Jump to navigation Jump to search
607 bytes added ,  19:43, 18 June 2014
* However, the Sh”t Tzitz Eliezer 12:43 rejects the Chida because he points out that the Tashbetz himself wasn’t sure whether to hold like Rebbe that one must stipulate or Rabben Shimon and one wouldn’t have to stipulate and only as a stringency did the Tashbetz hold like Rebbe. The Tzitz Eliezer concludes that it’s illogical that the Tashbetz would have postponed the Milah from Thursday just because of a stringency of holding like Rebbe. [See further in the Birkei Yosef who gives a second defense of the Rashbetz and Tzitz Eliezer who rejects it as well.] </ref>
# Everyone agrees that if a baby boy is born during the [[Bein HaShemashot]] (halachic twilight) on Wednesday can have the Brit Milah on Thursday next week. <Ref>Menuchat Ahava (vol 1, 1:7) and Sh”t Yabia Omer YD 5:23(4) explain that since the Brit Milah’s original time was set for Thursday because of a doubt it’s not considered like it was delayed specifically for that time. </ref>
==Procedureof Milah==
# There are two parts to every Milah, the milah and the priyah. Milah entails cutting the Orlah skin which covers the Atarah and priyah entails peeling back the thin membrane beneath that skin until the Atarah is uncovered. <ref>The Mishna (Shabbat 133a) outlines the 3 stages of milah including milah, priyah, and metsisah. For a discussion of metsisah see further. Rashi s.v. mohalin refers to cutting the orlah skin. Rambam (Milah 2:2) elaborates that the orlah skin is the skin that covers the Atarah. Rashi s.v. veporin writes that priyah is peeling back the membrane covering the tip of the gid. Rambam (Milah 2:2) elaborates the priyah is the membrane underneath the orlah skin. </ref>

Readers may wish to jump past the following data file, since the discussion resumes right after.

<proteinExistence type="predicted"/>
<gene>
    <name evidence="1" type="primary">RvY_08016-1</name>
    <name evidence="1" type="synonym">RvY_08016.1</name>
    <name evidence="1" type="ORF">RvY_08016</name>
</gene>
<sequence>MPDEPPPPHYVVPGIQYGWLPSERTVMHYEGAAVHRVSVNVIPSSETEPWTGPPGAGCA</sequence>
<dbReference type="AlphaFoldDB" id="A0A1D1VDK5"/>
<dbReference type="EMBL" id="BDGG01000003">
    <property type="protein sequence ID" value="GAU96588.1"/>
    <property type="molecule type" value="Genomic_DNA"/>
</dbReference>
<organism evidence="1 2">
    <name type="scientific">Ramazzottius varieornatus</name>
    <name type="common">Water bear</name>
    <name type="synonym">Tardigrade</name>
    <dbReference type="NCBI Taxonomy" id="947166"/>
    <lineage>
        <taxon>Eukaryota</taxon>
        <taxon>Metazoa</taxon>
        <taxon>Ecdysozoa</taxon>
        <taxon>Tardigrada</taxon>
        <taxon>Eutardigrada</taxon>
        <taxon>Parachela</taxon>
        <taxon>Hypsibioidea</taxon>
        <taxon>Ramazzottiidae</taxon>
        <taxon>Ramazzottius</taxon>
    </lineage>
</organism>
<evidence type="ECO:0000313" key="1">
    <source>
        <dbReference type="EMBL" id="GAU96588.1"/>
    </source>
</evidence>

# The last stage of milah is metsisah. There is a great controversy whether this is considered a ritual part of the milah procedure or simply a medical practice of the days of the gemara and wouldn't be necessary today. <ref> The Mishna (Shabbat 133a) writes that metsisah is the last stage of milah. The gemara (133b) comments that the reason that is practiced on Shabbat is because if it isn't done there is a critical danger to the baby's life. The Rambam (Milah 2:2) echoes this and says that metsisah is for medical reasons. The Tiferet Yisrael (Boaz Shabbat 19:1) writes that the entire purpose of metsisah is medical and if nowadays isn't considered necessary, it causes a medical danger it doesn't need to be done. See also the Maharam Shik (OC 152) takes the position that there is no danger with metsisah. However, the Mishkenot Yacov (YD 63) writes that drawing blood (hatafat dam) is an integral part of the ritual milah. He proves this from the Zohar and Rashi (Shabbat 134a s.v. lekarchei). </ref>There is a further discussion if metsisah should be done with one's mouth or a utensil. <ref>Har Tzvi (YD 214) writes that since there are dangers with doing metsisah with one's mouth, one may do it with a utensil.</ref> Because of the danger involved, many poskim hold that one should and may not do metsisah with one's mouth. <ref>A number of poskim are quoted in an article by David Shabtai and Raymond Sultan entitled Medical Risk Taking in Halacha in 'Journal of Halacha and Contemporary Society, 2006. See also the Binyan Tzion 23 who writes that a mohel who does metsisah must be certain that he is not infected with herpes and cause the baby to become infected.</ref>

Navigation menu